Camera Obscura

At Iota

It's hard to imagine seven people who look less likely to be in a rock band -- even an indie rock band -- than the members of Camera Obscura.

Appearing overwhelmingly ordinary, however, is just one of the group's sneaky charms. At a crowded Iota on Monday night, it displayed many others, most noticeably a bent for winsome, clear-eyed pop that is as sharp and wry as it is occasionally heartbreaking.

There are no flashes of brilliance with the Scottish group, or anything particularly complicated about its sound: A muted trumpet solo here, a shimmering tambourine flourish there, lightly strummed guitars. Drummer Lee Thomson uses brushes as often as he uses sticks. And yet, as simple as the songs are, they float on a sort of morphine loveliness as calming as a piping-hot cup of Sleepytime tea.

The band's atmospheric creations -- and its Glasgow address -- have earned it comparisons to fellow Glaswegians Belle & Sebastian.

The bands do share a penchant for twee pop, but Camera Obscura also infuses bits of '60s girl-group soul and a touch of twangy country to create its own pedigree.

Tracyanne Campbell is both lead singer and chief deliverer of droll asides.

When she introduced "Sun on His Back," a loud "whoo-hoo!" came from the back of the crowd. "Well, somebody wants it" was her deadpan response. Deadpan might also describe the title of the band's new album, "Underachievers Please Try Harder," and a couple Morrisey-esque songs they played, "Let Me Go Home" and "I Don't Want to See You."

Perhaps the band's greatest achievement is making the mundane sound absorbing.

The line "I should be suspended from class / I don't know my notebook from my [bleep]" isn't exactly great poetry, but Campbell and John Henderson's harmonies on the chorus took it into hopelessly forlorn and achingly beautiful territory.

-- Joe Heim

Cafe Tacuba

At Birchmere Bandstand

A sticker affixed to U.S. copies of Cafe Tacuba's magnificent 2003 album "Cuatro Caminos" erroneously suggested it as a Rock en Espanol equivalent of Radiohead's "Kid A."

That's a slight to the Mexico City quartet, however, since it is far more versatile and accomplished than Thom Yorke's outfit, a fact they reaffirmed with a glorious rush at the Birchmere Bandstand on Monday night as a raucous crowd bounced and howled along with a superb 90-minute set.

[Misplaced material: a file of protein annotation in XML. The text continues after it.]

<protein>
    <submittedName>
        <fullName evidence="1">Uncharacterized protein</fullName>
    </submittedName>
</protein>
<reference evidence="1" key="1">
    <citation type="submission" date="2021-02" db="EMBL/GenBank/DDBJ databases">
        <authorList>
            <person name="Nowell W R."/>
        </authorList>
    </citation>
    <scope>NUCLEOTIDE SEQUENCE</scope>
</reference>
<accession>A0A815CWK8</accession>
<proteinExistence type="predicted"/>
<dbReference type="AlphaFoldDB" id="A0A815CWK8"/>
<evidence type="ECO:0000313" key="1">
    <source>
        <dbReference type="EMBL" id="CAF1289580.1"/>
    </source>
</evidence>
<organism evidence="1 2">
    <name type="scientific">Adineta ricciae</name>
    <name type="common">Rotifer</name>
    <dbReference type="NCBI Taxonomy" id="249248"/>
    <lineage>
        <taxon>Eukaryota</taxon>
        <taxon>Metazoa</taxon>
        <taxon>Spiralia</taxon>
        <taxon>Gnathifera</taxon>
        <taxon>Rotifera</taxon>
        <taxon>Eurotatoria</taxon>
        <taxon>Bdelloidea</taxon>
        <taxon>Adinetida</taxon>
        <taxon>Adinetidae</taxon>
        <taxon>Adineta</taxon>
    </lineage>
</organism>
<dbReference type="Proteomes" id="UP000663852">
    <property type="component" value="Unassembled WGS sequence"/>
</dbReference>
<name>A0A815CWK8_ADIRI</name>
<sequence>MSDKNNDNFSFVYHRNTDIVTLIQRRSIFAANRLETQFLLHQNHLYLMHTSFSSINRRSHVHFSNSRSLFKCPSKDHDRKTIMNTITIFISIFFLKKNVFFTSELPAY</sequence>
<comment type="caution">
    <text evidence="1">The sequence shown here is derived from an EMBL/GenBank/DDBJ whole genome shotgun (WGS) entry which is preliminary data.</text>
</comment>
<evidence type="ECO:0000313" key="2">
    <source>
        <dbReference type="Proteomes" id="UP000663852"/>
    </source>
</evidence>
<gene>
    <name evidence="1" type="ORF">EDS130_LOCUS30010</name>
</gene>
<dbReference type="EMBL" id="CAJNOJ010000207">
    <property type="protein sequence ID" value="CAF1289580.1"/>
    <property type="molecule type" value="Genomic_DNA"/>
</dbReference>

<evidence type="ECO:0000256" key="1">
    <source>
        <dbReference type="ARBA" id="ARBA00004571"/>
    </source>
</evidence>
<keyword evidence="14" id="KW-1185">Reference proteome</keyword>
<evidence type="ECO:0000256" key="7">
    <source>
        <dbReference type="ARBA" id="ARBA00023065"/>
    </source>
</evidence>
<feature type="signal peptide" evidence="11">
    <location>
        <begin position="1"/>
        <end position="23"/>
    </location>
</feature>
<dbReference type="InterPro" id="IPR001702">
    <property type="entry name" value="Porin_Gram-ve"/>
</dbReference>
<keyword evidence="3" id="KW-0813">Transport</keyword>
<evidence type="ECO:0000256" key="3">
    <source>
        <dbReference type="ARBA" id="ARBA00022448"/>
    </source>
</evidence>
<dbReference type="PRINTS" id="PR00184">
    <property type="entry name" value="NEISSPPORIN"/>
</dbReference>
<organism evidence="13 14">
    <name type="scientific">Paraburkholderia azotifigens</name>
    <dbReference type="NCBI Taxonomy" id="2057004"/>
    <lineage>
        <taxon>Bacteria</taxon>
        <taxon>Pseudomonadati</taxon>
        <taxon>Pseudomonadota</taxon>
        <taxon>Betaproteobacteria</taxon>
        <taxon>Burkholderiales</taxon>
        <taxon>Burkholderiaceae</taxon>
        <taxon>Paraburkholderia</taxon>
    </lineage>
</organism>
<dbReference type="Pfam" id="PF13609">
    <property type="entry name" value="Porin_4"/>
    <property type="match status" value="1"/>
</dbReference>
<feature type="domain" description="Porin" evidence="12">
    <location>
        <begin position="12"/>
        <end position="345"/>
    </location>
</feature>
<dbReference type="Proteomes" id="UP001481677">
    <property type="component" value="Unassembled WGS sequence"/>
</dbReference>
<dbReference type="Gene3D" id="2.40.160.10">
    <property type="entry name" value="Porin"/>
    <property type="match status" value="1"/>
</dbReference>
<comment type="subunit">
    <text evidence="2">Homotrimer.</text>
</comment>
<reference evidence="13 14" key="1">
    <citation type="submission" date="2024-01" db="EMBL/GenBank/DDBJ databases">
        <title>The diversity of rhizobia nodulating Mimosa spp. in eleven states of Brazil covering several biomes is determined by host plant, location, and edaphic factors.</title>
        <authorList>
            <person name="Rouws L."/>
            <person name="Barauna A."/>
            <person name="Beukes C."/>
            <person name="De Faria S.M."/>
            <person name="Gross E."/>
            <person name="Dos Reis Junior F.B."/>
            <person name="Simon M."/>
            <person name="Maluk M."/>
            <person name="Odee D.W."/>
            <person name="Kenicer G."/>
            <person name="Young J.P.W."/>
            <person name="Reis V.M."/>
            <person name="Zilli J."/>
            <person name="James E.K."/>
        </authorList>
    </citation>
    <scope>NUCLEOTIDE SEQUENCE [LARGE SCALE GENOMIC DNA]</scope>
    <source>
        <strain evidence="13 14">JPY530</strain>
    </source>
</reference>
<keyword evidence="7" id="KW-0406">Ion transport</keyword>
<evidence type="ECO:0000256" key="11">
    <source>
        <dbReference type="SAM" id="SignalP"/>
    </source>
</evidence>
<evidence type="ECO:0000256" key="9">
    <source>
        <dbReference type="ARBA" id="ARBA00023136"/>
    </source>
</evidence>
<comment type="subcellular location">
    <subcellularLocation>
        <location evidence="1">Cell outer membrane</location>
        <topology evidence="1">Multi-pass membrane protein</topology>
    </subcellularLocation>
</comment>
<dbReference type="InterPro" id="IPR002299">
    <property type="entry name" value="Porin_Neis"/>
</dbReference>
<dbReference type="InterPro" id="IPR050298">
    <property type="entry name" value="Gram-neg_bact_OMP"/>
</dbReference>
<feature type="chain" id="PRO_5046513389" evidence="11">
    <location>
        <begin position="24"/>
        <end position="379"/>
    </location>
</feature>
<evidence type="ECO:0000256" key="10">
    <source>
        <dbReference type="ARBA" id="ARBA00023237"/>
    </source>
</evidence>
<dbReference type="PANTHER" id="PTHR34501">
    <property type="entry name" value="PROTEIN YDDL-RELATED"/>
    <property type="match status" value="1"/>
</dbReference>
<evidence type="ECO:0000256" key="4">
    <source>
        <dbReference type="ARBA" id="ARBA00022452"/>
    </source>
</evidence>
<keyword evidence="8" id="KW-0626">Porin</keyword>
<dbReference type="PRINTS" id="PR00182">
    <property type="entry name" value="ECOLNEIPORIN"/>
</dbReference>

The short and obvious list of styles Tacuba essayed Monday included rock, folk, ska, electronica and punk placed alongside myriad traditional Spanish-language forms. While some listeners (and critics) have often been confused by such impassioned genre-blending, it has elevated the band's status among Hispanic fans.

The throng that jammed the open area in front of the stage cut loose just like kids at a Fugazi show. And with good reason: Tacuba tunes like "Eo" drove forward with nearly irresistible locomotion.

Maniacal singer Ruben Albarran, sporting a typically goofy pink suit and semi-mohawk, ring-led the proceedings, which accented the group's acoustic styles, including a marvelous interlude of traditional material featuring fiddler and guitarist Alejandro Flores.

Tacuba mostly eschewed its electronic pop proclivities -- though it did include the burbling "Dejate Caer," with its ingenious boy-band dance-routine sendup -- in favor of a folk-rock sound.

With keyboard and guitars, Emmanuel Del Real and Joselo Rangel merged the bittersweet melody of "Eres" into something that could have been included on "Rubber Soul," which is just one of the glittering reference points in Cafe Tacuba's unique solar system.

-- Patrick Foster